Nuclear materials

Prof. Jacqueline Lecomte-Beckers – Université de Liège
Prof. Eric van Walle – Katholieke Universiteit Leuven
Prof. Walter Bogaerts – Katholieke Universiteit Leuven


90 hours study time

24 contact hours theory

10 contact hours excersises/lab sessions/visits

3 contact hours personal work

Learning Outcomes

  • To assess the basic aspects of material science as they apply to nuclear systems.
  • To review the basic processes of material degradation and ageing due to the nuclear environment (radiation effects, corrosion and fatigue).


Part 1: Review of most important mechanical properties of materials ( J. Lecomte-Beckers – 1ECTS)
  • Stress-strain relationship
  • Ductile and brittle fracture; ductile-brittle transition
  • Fatigue failure
  • Creep
  • Stress analysis: stress intensity, thermal stresses
  • Swelling fatigue: due to thermal stresses and stratification
Part 2: Corrosion phenomena: (W. Bogaerts – 1 ECTS)
  • Description and occurrence
  • Electrochemical and chemical study of corrosion problems: basic equations, user diagrams and practical examples
  • Detailed study of frequently occurring corrosion types (for example pitting, IGA, SCC, ...): setting and context, explanation, influences of the environment and material properties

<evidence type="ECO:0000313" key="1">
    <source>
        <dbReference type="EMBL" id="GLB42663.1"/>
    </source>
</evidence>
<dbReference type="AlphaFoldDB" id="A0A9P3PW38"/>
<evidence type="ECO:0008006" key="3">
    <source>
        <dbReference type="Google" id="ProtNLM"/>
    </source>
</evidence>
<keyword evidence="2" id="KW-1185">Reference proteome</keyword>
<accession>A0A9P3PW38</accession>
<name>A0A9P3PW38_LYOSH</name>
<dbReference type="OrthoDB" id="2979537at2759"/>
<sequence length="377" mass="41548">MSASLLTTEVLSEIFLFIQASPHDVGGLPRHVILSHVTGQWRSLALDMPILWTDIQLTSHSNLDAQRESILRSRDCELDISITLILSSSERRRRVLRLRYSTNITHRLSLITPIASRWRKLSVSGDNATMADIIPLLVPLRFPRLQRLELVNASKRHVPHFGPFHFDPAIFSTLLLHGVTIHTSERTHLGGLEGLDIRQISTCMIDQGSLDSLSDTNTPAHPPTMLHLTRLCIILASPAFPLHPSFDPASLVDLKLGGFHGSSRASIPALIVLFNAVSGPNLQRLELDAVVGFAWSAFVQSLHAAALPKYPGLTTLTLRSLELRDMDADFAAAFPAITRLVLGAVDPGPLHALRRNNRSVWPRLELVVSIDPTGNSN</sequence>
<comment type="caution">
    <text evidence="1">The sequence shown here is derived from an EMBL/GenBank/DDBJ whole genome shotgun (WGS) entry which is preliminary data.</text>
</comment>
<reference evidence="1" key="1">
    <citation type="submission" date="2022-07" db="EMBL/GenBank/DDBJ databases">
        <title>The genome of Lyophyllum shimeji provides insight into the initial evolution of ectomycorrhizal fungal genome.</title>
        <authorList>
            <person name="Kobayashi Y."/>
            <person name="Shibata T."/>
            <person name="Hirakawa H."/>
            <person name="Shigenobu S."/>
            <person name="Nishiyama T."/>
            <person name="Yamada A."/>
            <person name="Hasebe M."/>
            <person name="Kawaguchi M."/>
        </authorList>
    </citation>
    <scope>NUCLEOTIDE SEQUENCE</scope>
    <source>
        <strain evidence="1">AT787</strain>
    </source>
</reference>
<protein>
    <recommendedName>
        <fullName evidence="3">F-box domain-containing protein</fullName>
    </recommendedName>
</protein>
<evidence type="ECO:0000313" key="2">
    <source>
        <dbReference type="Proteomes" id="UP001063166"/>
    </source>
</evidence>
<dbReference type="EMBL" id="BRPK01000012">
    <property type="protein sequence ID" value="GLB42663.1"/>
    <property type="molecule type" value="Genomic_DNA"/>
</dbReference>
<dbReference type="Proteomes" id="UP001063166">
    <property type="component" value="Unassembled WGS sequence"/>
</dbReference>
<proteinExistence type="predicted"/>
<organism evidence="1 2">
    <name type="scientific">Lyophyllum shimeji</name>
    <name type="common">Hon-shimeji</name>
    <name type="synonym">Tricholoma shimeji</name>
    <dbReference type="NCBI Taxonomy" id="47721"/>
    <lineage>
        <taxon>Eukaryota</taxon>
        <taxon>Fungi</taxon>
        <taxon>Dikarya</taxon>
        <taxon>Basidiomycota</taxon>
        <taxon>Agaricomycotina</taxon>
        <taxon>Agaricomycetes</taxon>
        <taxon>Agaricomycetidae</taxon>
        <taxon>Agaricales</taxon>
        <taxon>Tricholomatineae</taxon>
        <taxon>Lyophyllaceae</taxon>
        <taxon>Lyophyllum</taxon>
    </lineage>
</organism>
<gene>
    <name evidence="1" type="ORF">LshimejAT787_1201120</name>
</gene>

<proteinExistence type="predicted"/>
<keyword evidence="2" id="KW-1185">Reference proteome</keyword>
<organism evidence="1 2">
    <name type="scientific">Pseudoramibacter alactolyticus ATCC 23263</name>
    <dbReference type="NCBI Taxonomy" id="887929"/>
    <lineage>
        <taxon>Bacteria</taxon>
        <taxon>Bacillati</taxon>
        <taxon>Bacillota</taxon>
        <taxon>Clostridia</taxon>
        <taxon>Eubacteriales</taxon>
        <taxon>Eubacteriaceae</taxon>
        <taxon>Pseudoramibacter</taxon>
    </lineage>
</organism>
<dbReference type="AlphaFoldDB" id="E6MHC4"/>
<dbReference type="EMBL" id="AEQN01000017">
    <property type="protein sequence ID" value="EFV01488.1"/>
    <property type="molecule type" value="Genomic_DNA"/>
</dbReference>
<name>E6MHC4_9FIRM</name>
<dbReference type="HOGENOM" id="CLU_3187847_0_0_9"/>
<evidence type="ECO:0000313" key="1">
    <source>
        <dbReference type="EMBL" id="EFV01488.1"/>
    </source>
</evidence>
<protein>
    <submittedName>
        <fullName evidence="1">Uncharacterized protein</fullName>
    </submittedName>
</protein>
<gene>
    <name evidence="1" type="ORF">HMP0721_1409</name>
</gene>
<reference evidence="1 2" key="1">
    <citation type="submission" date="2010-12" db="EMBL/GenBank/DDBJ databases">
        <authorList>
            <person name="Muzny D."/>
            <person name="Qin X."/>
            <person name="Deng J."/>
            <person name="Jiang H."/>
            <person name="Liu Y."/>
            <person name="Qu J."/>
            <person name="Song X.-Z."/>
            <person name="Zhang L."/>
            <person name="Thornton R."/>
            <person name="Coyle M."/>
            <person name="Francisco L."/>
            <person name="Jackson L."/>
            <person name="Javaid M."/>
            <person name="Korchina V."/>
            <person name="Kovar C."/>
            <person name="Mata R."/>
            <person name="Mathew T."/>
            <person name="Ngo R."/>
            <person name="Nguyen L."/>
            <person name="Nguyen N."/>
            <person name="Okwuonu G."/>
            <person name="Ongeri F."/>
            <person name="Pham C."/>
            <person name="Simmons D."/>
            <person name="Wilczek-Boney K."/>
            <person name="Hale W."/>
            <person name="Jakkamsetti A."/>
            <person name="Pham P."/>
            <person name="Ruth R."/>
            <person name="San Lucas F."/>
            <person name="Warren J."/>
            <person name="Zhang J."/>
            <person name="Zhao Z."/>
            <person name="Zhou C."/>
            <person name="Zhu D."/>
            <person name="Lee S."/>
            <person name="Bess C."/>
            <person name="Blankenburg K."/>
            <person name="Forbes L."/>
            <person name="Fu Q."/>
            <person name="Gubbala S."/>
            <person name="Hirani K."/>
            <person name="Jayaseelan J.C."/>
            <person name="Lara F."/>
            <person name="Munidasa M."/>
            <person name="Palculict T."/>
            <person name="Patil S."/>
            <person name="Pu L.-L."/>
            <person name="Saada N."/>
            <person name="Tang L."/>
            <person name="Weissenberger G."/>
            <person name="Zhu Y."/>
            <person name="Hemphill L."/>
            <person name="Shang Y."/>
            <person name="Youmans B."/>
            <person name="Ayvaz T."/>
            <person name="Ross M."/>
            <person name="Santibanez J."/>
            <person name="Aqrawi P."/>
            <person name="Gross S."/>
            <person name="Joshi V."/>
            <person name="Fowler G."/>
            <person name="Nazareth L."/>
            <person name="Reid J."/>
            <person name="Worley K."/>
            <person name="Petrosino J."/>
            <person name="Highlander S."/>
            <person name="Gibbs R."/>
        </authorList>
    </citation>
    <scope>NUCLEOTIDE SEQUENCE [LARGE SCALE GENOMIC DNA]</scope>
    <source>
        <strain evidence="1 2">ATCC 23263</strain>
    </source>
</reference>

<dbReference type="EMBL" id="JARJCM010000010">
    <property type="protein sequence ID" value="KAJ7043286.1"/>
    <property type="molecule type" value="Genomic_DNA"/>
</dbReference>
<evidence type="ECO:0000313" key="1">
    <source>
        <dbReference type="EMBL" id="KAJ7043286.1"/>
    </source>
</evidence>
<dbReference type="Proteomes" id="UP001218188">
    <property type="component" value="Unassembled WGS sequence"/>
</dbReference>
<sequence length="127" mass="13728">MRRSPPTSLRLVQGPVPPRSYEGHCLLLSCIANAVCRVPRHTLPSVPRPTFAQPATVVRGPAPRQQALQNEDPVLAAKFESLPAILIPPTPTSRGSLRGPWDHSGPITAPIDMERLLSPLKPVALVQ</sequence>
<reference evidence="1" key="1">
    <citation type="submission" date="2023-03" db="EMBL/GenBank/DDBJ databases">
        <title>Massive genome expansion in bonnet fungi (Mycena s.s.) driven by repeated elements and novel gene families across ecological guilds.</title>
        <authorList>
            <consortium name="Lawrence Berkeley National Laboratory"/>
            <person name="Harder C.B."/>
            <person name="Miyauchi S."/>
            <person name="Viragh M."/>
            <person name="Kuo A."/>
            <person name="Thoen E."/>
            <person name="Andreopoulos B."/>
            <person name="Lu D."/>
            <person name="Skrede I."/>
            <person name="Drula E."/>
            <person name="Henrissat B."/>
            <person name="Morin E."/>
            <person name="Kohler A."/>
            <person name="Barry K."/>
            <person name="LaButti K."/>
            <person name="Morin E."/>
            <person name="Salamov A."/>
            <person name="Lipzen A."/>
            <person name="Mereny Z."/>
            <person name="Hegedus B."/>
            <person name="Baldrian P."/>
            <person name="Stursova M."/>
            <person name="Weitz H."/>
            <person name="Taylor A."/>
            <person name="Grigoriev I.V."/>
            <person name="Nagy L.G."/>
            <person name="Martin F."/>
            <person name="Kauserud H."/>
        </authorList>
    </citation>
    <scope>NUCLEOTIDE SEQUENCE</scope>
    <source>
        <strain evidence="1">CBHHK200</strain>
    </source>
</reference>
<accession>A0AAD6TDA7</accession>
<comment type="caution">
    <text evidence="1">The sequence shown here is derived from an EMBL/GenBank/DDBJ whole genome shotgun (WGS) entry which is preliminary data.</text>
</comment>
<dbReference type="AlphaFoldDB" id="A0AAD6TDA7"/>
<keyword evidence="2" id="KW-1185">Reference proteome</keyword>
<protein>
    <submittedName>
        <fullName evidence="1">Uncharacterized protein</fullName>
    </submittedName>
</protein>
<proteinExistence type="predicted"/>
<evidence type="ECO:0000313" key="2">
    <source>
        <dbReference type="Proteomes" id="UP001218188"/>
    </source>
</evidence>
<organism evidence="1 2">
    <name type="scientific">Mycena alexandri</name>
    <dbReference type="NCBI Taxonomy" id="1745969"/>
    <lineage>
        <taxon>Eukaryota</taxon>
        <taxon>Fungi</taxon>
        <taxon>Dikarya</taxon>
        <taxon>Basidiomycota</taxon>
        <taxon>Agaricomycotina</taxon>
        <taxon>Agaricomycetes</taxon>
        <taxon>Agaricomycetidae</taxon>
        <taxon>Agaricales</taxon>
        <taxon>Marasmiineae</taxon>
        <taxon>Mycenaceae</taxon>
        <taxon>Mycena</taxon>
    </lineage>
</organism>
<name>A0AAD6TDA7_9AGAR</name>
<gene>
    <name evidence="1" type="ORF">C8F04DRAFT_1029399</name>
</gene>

• Methods of corrosion prevention and protection (design aspects, coatings, water treatment and inhibitors, electrochemical methods)
  • Effects of radiation on corrosion (for example irradiation assisted corrosion)
Part 3: Reactor pressure vessel life management (E. van Walle – 1 ECTS)
  • Radiation effects: general principles
  • Atomic displacements
  • Embrittlement
  • Material degradation issues, legal context, advanced analysis and mitigation
  • Fuel cladding and stainless steel degradation under irradiation

Visit and laboratory session to the SCK•CEN research infrastructure
  • Visit to Belgian Reactor 2 (BR2)
  • Laboratory session on mechanical testing: cold lab and hot-cells (M. Scibetta)

Course material and reference books

The PowerPoint presentations of the lectures, and extensive lecture notes, are available on the BNEN website.

Other useful references:

  • Benjamin, M., Nuclear Reactor Materials and Applications, Van Nostrand Reinhold, 1983
  • Glasstone, S. & A. Sesonske, Nuclear Reactor Engineering, 4-th Ed, Vol 1, Chapman & Hall, New York, 1994  (Chapter 7: Reactor Materials, pp 406-462)

Pre-assumed knowledge or prerequisites

Courses in the following field
  • Nuclear energy: introduction
  • Introduction to nuclear physics and measurements

Basic chemistry, material behaviour.

Grading and examination

  • Part 1: Oral examination with written preparation, closed book in first and second session
  • Part 2 and part 3: Oral examination with written preparation, open book in first and second session
  • The visit of BR2 and laboratory session on mechanical testing are compulsory and cannot be repeated in second session.
  • Report on the laboratory session on mechanical testing (10%)